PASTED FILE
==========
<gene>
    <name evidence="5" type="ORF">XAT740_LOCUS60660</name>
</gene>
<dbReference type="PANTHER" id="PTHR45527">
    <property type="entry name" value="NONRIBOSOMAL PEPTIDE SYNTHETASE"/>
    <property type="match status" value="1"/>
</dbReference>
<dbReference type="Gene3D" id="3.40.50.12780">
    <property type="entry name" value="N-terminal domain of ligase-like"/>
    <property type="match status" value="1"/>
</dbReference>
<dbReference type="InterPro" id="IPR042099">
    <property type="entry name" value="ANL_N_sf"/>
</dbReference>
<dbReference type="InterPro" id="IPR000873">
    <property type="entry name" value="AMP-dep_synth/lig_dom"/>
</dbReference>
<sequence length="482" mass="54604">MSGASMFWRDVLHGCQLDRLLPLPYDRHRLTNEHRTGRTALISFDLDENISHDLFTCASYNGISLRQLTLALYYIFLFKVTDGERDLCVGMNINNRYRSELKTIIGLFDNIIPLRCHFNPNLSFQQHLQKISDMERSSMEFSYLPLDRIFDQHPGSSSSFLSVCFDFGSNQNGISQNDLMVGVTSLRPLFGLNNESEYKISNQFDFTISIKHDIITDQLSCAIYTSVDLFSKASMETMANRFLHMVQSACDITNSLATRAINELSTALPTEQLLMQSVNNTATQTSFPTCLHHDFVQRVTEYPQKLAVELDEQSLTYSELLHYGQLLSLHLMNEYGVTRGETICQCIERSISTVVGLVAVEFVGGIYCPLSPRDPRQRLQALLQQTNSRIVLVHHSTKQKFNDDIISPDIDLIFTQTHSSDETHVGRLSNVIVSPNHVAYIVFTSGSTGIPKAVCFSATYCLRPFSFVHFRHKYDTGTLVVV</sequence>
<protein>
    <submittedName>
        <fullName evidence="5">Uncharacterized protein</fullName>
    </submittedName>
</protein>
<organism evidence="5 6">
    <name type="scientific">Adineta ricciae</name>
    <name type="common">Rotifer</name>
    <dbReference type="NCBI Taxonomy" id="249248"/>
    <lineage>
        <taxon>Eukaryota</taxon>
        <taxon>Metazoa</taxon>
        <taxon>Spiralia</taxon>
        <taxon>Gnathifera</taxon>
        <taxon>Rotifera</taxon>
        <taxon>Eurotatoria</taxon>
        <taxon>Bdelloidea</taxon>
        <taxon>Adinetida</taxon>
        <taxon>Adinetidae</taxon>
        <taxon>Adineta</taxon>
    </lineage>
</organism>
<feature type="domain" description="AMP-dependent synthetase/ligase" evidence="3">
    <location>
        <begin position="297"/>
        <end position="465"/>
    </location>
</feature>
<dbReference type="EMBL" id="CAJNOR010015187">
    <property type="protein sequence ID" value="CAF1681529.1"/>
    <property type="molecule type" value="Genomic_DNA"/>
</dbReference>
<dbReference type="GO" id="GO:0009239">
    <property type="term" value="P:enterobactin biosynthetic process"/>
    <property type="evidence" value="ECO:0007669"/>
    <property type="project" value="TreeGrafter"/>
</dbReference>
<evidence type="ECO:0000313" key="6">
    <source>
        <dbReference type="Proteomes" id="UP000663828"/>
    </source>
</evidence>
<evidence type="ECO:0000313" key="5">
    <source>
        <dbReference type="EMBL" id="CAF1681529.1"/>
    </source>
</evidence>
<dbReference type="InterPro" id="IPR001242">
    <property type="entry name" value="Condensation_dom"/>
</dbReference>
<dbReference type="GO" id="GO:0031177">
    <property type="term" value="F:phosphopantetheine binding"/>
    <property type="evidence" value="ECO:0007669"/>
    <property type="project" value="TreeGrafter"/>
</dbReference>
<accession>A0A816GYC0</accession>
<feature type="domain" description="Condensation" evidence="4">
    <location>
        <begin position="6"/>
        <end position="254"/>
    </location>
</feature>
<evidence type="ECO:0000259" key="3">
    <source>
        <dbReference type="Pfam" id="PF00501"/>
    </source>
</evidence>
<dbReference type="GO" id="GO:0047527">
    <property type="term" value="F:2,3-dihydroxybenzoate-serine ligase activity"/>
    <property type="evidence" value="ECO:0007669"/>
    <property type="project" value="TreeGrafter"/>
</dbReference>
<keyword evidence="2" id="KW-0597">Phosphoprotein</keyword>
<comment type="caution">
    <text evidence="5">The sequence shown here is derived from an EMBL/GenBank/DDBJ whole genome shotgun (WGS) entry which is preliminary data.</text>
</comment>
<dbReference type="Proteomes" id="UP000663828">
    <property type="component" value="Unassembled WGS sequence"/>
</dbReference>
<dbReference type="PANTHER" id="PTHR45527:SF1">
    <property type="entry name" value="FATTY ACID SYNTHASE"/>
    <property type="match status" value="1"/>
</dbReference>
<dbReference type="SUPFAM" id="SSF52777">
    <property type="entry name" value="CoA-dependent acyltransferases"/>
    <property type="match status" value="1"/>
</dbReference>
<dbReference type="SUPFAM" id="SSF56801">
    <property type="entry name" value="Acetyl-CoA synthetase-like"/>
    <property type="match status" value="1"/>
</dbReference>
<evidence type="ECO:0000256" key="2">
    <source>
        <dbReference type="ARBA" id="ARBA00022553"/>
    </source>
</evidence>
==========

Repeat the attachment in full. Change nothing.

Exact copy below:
<gene>
    <name evidence="5" type="ORF">XAT740_LOCUS60660</name>
</gene>
<dbReference type="PANTHER" id="PTHR45527">
    <property type="entry name" value="NONRIBOSOMAL PEPTIDE SYNTHETASE"/>
    <property type="match status" value="1"/>
</dbReference>
<dbReference type="Gene3D" id="3.40.50.12780">
    <property type="entry name" value="N-terminal domain of ligase-like"/>
    <property type="match status" value="1"/>
</dbReference>
<dbReference type="InterPro" id="IPR042099">
    <property type="entry name" value="ANL_N_sf"/>
</dbReference>
<dbReference type="InterPro" id="IPR000873">
    <property type="entry name" value="AMP-dep_synth/lig_dom"/>
</dbReference>
<sequence length="482" mass="54604">MSGASMFWRDVLHGCQLDRLLPLPYDRHRLTNEHRTGRTALISFDLDENISHDLFTCASYNGISLRQLTLALYYIFLFKVTDGERDLCVGMNINNRYRSELKTIIGLFDNIIPLRCHFNPNLSFQQHLQKISDMERSSMEFSYLPLDRIFDQHPGSSSSFLSVCFDFGSNQNGISQNDLMVGVTSLRPLFGLNNESEYKISNQFDFTISIKHDIITDQLSCAIYTSVDLFSKASMETMANRFLHMVQSACDITNSLATRAINELSTALPTEQLLMQSVNNTATQTSFPTCLHHDFVQRVTEYPQKLAVELDEQSLTYSELLHYGQLLSLHLMNEYGVTRGETICQCIERSISTVVGLVAVEFVGGIYCPLSPRDPRQRLQALLQQTNSRIVLVHHSTKQKFNDDIISPDIDLIFTQTHSSDETHVGRLSNVIVSPNHVAYIVFTSGSTGIPKAVCFSATYCLRPFSFVHFRHKYDTGTLVVV</sequence>
<protein>
    <submittedName>
        <fullName evidence="5">Uncharacterized protein</fullName>
    </submittedName>
</protein>
<organism evidence="5 6">
    <name type="scientific">Adineta ricciae</name>
    <name type="common">Rotifer</name>
    <dbReference type="NCBI Taxonomy" id="249248"/>
    <lineage>
        <taxon>Eukaryota</taxon>
        <taxon>Metazoa</taxon>
        <taxon>Spiralia</taxon>
        <taxon>Gnathifera</taxon>
        <taxon>Rotifera</taxon>
        <taxon>Eurotatoria</taxon>
        <taxon>Bdelloidea</taxon>
        <taxon>Adinetida</taxon>
        <taxon>Adinetidae</taxon>
        <taxon>Adineta</taxon>
    </lineage>
</organism>
<feature type="domain" description="AMP-dependent synthetase/ligase" evidence="3">
    <location>
        <begin position="297"/>
        <end position="465"/>
    </location>
</feature>
<dbReference type="EMBL" id="CAJNOR010015187">
    <property type="protein sequence ID" value="CAF1681529.1"/>
    <property type="molecule type" value="Genomic_DNA"/>
</dbReference>
<dbReference type="GO" id="GO:0009239">
    <property type="term" value="P:enterobactin biosynthetic process"/>
    <property type="evidence" value="ECO:0007669"/>
    <property type="project" value="TreeGrafter"/>
</dbReference>
<evidence type="ECO:0000313" key="6">
    <source>
        <dbReference type="Proteomes" id="UP000663828"/>
    </source>
</evidence>
<evidence type="ECO:0000313" key="5">
    <source>
        <dbReference type="EMBL" id="CAF1681529.1"/>
    </source>
</evidence>
<dbReference type="InterPro" id="IPR001242">
    <property type="entry name" value="Condensation_dom"/>
</dbReference>
<dbReference type="GO" id="GO:0031177">
    <property type="term" value="F:phosphopantetheine binding"/>
    <property type="evidence" value="ECO:0007669"/>
    <property type="project" value="TreeGrafter"/>
</dbReference>
<accession>A0A816GYC0</accession>
<feature type="domain" description="Condensation" evidence="4">
    <location>
        <begin position="6"/>
        <end position="254"/>
    </location>
</feature>
<evidence type="ECO:0000259" key="3">
    <source>
        <dbReference type="Pfam" id="PF00501"/>
    </source>
</evidence>
<dbReference type="GO" id="GO:0047527">
    <property type="term" value="F:2,3-dihydroxybenzoate-serine ligase activity"/>
    <property type="evidence" value="ECO:0007669"/>
    <property type="project" value="TreeGrafter"/>
</dbReference>
<keyword evidence="2" id="KW-0597">Phosphoprotein</keyword>
<comment type="caution">
    <text evidence="5">The sequence shown here is derived from an EMBL/GenBank/DDBJ whole genome shotgun (WGS) entry which is preliminary data.</text>
</comment>
<dbReference type="Proteomes" id="UP000663828">
    <property type="component" value="Unassembled WGS sequence"/>
</dbReference>
<dbReference type="PANTHER" id="PTHR45527:SF1">
    <property type="entry name" value="FATTY ACID SYNTHASE"/>
    <property type="match status" value="1"/>
</dbReference>
<dbReference type="SUPFAM" id="SSF52777">
    <property type="entry name" value="CoA-dependent acyltransferases"/>
    <property type="match status" value="1"/>
</dbReference>
<dbReference type="SUPFAM" id="SSF56801">
    <property type="entry name" value="Acetyl-CoA synthetase-like"/>
    <property type="match status" value="1"/>
</dbReference>
<evidence type="ECO:0000256" key="2">
    <source>
        <dbReference type="ARBA" id="ARBA00022553"/>
    </source>
</evidence>